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The Line Moved Inside – Charlotte Centurion Lounge First Impressions

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Charlotte Centurion Lounge

Charlotte Centurion Lounge

I’ve been focusing more recently on smaller Centurion lounges.  Visiting the Charlotte Centurion Lounge, one of my natural airport transit points, has been long overdue.  Like many of you, I’ve tempered my Centurion Lounge expectations based on recent experiences.  Mine have most recently been at larger Centurions, so I was intrigued to try a smaller one at CLT.  Here are my first impressions from my Charlotte Centurion Lounge visit in early December.

Charlotte Centurion Lounge

Smooth Check-In Experience

After a quick elevator ride up a floor between terminals D and E, I arrived at check-in.  Three attendants helped at the check-in desk.  There was no line at check-in, and I attribute that partly to the relative wealth of staffing there.  I arrived on an early flight, so that may have helped, also.  I caught myself feeling like I won the lottery by not experiencing a line at check in.  But it immediately hit me – has my bar been so low with Centurion Lounges that no check-in line is now considered impressive?  Yes, and how comical that is!

Lounge Observations

Charlotte Centurion Lounge


The Charlotte Centurion Lounge is shaped like a T, with most primary services – dining, bar, two coffee machines – at the top of the T.  The lounge was about 90% full, seemingly uncrowded by Centurion standards.  Again, that’s another low bar I hold for Centurions.  I was elated to find a small table close to the buffet.  I could actually use the lounge for one of its intended purposes – a serviceable meal.  As a bonus, it was also an excellent people-watching location.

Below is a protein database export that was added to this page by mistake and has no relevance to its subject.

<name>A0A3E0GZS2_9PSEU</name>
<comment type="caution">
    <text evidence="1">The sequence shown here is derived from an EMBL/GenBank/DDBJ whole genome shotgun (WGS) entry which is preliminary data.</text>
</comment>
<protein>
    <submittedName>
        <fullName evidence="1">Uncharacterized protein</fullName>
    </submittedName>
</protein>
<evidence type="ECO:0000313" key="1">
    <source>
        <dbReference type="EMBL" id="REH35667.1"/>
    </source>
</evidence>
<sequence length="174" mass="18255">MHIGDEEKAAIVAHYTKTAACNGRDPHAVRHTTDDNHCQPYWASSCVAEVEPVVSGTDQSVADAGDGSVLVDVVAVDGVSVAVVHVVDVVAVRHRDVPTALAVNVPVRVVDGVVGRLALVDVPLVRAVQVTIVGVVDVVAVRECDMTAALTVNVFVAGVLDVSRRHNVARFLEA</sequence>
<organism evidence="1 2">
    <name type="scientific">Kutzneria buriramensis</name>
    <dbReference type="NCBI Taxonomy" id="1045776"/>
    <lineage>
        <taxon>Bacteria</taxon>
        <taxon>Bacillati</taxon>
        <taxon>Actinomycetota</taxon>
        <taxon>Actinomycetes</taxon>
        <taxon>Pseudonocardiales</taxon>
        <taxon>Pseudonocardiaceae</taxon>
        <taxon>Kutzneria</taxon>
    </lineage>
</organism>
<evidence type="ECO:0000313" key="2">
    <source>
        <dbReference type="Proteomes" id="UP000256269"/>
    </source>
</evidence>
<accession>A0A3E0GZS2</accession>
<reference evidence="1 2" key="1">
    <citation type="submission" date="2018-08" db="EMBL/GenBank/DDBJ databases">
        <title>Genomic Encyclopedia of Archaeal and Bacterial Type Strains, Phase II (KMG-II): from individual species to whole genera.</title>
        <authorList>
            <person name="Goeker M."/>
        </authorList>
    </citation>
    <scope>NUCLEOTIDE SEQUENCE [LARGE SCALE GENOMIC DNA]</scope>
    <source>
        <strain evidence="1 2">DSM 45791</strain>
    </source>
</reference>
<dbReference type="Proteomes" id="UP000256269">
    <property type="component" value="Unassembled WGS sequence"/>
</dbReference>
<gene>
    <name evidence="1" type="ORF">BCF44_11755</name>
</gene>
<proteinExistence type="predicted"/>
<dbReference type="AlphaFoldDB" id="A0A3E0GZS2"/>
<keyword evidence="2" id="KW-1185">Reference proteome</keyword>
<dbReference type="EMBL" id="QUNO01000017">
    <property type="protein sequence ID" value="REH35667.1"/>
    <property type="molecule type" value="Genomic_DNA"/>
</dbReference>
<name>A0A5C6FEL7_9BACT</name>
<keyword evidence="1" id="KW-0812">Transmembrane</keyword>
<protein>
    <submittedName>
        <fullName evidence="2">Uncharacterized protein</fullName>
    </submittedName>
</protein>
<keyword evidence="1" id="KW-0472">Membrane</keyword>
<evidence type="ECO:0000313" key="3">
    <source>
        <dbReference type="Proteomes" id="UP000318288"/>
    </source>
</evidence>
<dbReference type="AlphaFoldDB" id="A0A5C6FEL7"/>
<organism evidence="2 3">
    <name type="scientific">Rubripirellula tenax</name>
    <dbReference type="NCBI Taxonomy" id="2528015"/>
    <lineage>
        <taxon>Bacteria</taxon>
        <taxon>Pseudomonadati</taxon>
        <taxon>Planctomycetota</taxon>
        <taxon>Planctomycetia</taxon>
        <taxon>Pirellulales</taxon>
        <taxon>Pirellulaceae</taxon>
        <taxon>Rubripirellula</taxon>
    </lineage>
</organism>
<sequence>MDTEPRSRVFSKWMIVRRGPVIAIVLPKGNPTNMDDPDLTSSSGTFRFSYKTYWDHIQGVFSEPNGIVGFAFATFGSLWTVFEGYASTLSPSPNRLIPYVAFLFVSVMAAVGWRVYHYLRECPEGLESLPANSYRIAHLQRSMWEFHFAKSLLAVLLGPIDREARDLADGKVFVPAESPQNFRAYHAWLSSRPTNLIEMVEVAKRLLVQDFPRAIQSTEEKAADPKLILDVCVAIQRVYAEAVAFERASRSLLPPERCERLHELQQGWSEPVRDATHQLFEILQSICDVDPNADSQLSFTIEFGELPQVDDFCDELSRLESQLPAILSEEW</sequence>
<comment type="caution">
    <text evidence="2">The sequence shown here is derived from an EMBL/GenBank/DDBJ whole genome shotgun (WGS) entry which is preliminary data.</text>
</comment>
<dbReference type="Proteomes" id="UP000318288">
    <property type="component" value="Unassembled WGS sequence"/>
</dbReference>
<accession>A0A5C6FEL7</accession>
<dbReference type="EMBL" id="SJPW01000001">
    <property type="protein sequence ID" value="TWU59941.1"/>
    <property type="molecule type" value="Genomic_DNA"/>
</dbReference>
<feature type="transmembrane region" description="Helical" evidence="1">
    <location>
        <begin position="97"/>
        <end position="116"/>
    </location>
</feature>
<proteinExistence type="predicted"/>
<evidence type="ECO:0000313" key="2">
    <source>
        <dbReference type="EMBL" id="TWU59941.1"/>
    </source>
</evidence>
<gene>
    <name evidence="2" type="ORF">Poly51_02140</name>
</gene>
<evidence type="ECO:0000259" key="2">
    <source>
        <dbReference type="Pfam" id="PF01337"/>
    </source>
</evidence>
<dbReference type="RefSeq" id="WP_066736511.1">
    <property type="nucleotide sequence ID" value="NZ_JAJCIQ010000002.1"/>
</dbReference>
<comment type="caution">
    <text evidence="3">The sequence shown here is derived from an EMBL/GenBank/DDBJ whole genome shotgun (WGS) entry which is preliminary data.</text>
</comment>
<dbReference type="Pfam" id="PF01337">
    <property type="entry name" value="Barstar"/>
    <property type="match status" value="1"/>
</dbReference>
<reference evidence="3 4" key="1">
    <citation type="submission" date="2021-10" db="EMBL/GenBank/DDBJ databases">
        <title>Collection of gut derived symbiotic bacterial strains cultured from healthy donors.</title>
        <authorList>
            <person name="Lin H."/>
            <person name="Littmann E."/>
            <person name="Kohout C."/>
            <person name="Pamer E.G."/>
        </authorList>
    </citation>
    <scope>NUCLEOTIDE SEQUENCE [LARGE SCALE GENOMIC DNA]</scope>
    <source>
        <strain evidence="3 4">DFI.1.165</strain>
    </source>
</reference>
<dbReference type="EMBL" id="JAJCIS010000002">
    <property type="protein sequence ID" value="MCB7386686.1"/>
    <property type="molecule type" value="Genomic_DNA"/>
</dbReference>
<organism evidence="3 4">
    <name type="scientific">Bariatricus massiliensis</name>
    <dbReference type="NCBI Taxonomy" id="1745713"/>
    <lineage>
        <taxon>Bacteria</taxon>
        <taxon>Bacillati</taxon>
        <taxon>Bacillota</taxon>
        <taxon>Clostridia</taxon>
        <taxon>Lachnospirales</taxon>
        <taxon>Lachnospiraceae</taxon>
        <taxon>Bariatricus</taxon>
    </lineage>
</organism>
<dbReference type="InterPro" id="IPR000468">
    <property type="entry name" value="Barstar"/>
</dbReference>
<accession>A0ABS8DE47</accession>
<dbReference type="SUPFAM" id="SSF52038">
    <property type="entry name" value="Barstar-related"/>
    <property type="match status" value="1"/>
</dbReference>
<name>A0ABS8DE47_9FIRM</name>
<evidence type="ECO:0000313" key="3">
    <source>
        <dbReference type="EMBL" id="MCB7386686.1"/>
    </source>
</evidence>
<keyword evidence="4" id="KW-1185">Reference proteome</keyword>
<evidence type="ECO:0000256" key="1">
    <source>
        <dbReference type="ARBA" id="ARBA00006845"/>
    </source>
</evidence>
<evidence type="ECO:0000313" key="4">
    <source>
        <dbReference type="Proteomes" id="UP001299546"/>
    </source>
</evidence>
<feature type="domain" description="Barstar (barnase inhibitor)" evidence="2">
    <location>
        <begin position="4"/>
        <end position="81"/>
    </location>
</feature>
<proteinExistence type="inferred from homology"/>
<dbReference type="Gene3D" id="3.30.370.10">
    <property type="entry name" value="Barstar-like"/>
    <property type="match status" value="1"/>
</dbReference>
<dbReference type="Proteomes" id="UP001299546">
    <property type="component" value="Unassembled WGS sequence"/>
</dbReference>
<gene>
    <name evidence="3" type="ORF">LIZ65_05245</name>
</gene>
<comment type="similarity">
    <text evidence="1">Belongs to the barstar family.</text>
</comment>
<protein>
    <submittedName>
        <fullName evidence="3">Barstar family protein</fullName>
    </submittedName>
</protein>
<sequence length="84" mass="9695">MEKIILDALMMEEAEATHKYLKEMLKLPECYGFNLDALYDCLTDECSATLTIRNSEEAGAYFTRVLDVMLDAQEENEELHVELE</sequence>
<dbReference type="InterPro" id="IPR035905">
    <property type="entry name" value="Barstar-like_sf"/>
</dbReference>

a plate of food and a cup of coffee

Food and Beverages

The buffet held a satisfactory variety of morning favorites – scrambled eggs, breakfast meats, potato, pastries, etc.  I enjoyed the greens being available early in the day, as well.  Importantly, I found the condiments well-stocked (enough) at the buffet.  I liked the salad dressing selection, and while I prefer Tabasco, Tapatio was sufficient for my eggs.

Beverages is where things got tricky.  Three coffee machines are available in the lounge.  That’s great, if they all worked.  During my visit, one unit was completely out of order, and the other two units weren’t capable of producing most of the usual beverage types (see photo below).  My cafe Americano was fine, but enjoying other options would have been nice.  And, not surprisingly, lines backed up for the two semi-working coffee machines.  I was experiencing the infamously long Centurion check-in line, but inside the lounge this time.  Full disclosure, pre-brewed coffee is also available.  But this coffee snob held his nose and waited in line.

a screenshot of a menu

Self-serve ice water and orange juice is available.  I didn’t bother with any other cold beverages, as that would entail even more waiting amongst the throngs at the bar.  It’s always a huge crowd at the Centurion bar – shocker.

a room with a tv and a wall of colorful stickers
The family room/personal workspace of the gentleman in the corner.


The lounge offers a family room available for spreading out.  That is, if there’s not a traveler occupying the room as his private office (see above).  Luckily, I didn’t have a need for this room as a solo traveler.  The lounge holds personal workspaces and the other usual Centurion furniture.  Bathrooms were clean enough.  Wi-fi connectivity was satisfactory.  The lounge held substantial views of the tarmac on one side and the terminal below on the other.